The Browns were a mess from training camp, when Odell Beckham Jr. got hurt and Baker Mayfield had too many conflicting voices in his ear. They were a factory of the wrong kind of headlines all year. Kitchens continually sounded the wrong note publicly whenever he was dealing with a crisis, and the team's performance indicates he wasn't sounding too many right notes in private, either. The Browns fired Kitchens after only one year and hired Kevin Stefanski, who was their other finalist for the job last January, to replace him.
Everything involving Antonio Brown
The Raiders' trade for Brown, hailed as a coup when it happened due to the low price, ended up a total bust. He spent training camp feuding with the league about his helmet, freezing his foot in a cryotherapy chamber and arguing publicly with GM Mike Mayock over fine money for workdays he missed. The last bit got him cut right before the season started, and he never played a down for the Raiders.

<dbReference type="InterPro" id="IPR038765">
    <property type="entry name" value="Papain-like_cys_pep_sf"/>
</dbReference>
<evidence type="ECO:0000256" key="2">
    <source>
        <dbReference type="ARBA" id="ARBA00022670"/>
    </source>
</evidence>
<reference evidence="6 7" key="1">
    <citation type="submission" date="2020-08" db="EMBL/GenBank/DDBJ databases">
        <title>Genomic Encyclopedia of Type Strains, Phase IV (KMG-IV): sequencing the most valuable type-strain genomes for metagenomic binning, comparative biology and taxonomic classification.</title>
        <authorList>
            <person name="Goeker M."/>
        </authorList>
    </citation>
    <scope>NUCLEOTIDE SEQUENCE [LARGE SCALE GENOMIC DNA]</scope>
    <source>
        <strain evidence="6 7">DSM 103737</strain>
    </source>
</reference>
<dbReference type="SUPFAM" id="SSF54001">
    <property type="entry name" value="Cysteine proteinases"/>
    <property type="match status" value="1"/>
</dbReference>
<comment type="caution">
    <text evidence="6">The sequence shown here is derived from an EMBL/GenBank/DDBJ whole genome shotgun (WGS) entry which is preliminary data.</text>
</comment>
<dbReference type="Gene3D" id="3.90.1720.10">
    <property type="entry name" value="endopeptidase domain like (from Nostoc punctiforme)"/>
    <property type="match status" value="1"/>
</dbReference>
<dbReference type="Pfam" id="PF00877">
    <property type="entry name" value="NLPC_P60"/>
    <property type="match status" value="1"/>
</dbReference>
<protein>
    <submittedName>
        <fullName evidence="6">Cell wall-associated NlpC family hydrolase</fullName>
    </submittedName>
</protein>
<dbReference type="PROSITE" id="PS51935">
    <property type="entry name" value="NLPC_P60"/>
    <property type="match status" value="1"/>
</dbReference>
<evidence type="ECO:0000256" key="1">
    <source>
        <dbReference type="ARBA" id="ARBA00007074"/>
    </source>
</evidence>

The Patriots' move to sign him hours after the Raiders cut him doesn't look great either, as they're stuck with $10.5 million in dead money and likely will have to pay Brown his $9 million signing bonus if he wins his grievance against them. (But at least he played a game for them.)
And to top it all off, Pittsburgh really could have used help at receiver this year. Would all of this have been different if he and the Steelers had found a way to patch things up? Probably not. Brown's spectacular NFL career appears to have imploded due to his self-destructive off-field and social media behavior.
The Jaguars signing Nick Foles